By The Nation
More commonly known as dory or pla sawai, pangasius is popular with Thai consumers.
The research earlier this year by Thammasat and Mahidol universities found that 25 per cent of dory fish-meat samples were contaminated with antibiotic residues above the World Health Organisation (WHO) safe limit.
Thailand annually imports 11,000 kilograms of the fish from regional neighbours, notably Vietnam, to meet the per-capita demand for an average 30 kilos of dory yearly, said Professor Chongrak Polprasert of Thammasat University, who a member of the research team.
Chongrak said many farmers are dosing their fish with antibiotics to prevent disease.
The improper use of such medicines, coupled with lax law enforcement, can lead to antibiotic residues that may be harmful to consumers.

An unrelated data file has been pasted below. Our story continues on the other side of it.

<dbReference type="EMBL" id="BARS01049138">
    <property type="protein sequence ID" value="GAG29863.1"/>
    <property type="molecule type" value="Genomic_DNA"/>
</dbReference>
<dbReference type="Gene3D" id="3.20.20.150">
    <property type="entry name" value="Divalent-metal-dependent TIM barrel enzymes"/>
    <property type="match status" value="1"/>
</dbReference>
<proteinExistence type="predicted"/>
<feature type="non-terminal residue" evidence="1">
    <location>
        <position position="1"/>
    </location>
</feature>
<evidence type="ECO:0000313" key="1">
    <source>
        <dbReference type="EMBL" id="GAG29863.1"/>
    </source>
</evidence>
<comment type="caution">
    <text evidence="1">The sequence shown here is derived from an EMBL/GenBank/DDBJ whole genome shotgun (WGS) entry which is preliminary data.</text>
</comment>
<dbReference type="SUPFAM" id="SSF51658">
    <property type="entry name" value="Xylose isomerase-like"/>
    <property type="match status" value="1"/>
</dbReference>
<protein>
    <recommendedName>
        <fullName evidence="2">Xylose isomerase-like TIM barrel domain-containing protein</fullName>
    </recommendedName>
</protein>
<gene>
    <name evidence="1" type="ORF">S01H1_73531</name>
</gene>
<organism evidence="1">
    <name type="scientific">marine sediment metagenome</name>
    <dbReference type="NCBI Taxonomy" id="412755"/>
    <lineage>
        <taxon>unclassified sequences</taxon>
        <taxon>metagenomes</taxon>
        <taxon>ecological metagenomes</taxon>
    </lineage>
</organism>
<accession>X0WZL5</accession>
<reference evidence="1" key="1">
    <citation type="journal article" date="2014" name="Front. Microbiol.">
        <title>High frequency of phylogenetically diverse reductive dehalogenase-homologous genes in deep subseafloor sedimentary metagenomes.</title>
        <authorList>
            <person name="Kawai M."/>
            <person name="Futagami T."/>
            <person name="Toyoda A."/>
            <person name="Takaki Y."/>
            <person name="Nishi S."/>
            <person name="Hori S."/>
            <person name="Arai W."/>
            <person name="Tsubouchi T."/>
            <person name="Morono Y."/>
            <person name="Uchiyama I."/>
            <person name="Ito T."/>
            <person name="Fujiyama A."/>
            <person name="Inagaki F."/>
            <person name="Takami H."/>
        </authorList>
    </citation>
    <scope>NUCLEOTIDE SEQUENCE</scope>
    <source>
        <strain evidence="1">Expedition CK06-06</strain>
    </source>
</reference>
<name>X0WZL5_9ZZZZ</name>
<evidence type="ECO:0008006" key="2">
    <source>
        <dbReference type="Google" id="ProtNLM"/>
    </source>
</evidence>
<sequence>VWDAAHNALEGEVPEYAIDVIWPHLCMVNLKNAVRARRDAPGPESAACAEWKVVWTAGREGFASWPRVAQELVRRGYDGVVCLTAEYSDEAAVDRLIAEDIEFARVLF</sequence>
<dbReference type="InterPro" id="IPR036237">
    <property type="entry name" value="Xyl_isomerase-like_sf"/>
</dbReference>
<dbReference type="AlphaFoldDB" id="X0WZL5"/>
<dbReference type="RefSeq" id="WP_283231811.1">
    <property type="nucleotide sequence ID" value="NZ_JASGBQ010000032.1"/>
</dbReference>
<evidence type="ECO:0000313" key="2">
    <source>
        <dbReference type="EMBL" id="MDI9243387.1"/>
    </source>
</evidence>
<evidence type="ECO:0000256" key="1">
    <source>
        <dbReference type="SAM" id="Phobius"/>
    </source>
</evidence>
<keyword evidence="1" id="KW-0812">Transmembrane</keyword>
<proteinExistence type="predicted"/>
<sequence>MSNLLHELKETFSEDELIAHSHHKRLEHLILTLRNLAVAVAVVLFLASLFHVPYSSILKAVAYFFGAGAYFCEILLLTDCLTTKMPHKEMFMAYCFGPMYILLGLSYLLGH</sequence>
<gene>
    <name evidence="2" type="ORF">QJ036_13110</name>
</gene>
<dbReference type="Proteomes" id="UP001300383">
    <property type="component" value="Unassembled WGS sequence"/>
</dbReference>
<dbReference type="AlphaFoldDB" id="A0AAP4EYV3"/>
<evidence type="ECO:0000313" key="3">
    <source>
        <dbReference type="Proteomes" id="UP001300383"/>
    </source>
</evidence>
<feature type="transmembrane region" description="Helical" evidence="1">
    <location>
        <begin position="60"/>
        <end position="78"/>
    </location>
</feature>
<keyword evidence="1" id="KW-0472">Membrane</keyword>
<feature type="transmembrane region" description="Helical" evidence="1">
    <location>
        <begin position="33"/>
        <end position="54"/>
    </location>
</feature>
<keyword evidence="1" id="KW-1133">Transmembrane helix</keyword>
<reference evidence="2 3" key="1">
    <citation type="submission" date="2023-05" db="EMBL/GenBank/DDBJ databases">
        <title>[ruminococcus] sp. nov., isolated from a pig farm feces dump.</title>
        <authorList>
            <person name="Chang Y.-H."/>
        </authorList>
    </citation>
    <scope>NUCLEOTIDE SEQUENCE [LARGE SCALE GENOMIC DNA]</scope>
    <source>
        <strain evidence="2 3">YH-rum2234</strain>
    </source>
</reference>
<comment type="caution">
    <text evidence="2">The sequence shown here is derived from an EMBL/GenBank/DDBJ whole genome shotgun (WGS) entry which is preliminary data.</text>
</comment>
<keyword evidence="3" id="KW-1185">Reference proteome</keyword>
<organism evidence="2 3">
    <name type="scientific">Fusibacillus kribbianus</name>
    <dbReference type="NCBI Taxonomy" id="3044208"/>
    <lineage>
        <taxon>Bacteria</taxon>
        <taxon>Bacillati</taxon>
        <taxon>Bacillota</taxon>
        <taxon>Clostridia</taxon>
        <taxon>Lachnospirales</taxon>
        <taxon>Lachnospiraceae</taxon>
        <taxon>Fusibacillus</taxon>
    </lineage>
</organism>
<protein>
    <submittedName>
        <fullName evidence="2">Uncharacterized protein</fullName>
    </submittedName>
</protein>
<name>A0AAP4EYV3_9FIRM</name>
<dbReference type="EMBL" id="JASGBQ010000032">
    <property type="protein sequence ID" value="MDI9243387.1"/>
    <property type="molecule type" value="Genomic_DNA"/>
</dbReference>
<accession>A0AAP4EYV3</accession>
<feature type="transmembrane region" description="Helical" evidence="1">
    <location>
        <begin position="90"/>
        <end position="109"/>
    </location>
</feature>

“Even boiling or frying the fish might not get rid of the contamination,” he said.
The 100 dory test samples were randomly collected from piers, airports and shops, according to Thammasat researcher Warunsak Liamlaem. Twenty-five of the samples were found to contain antibiotic residues beyond the WHO’s safe limit of 200 micrograms per kilo of fish meat, Warunsak said.
Prolonged exposure to high levels of antibiotic residues in meat and other foods can cause people |to become resistant to life-saving drugs.
Drug resistance is a key health issue in Thailand, each year claiming about 38,000 lives and causing 700,000 cases of illness that result in Bt50 billion in damage to the economy, he said.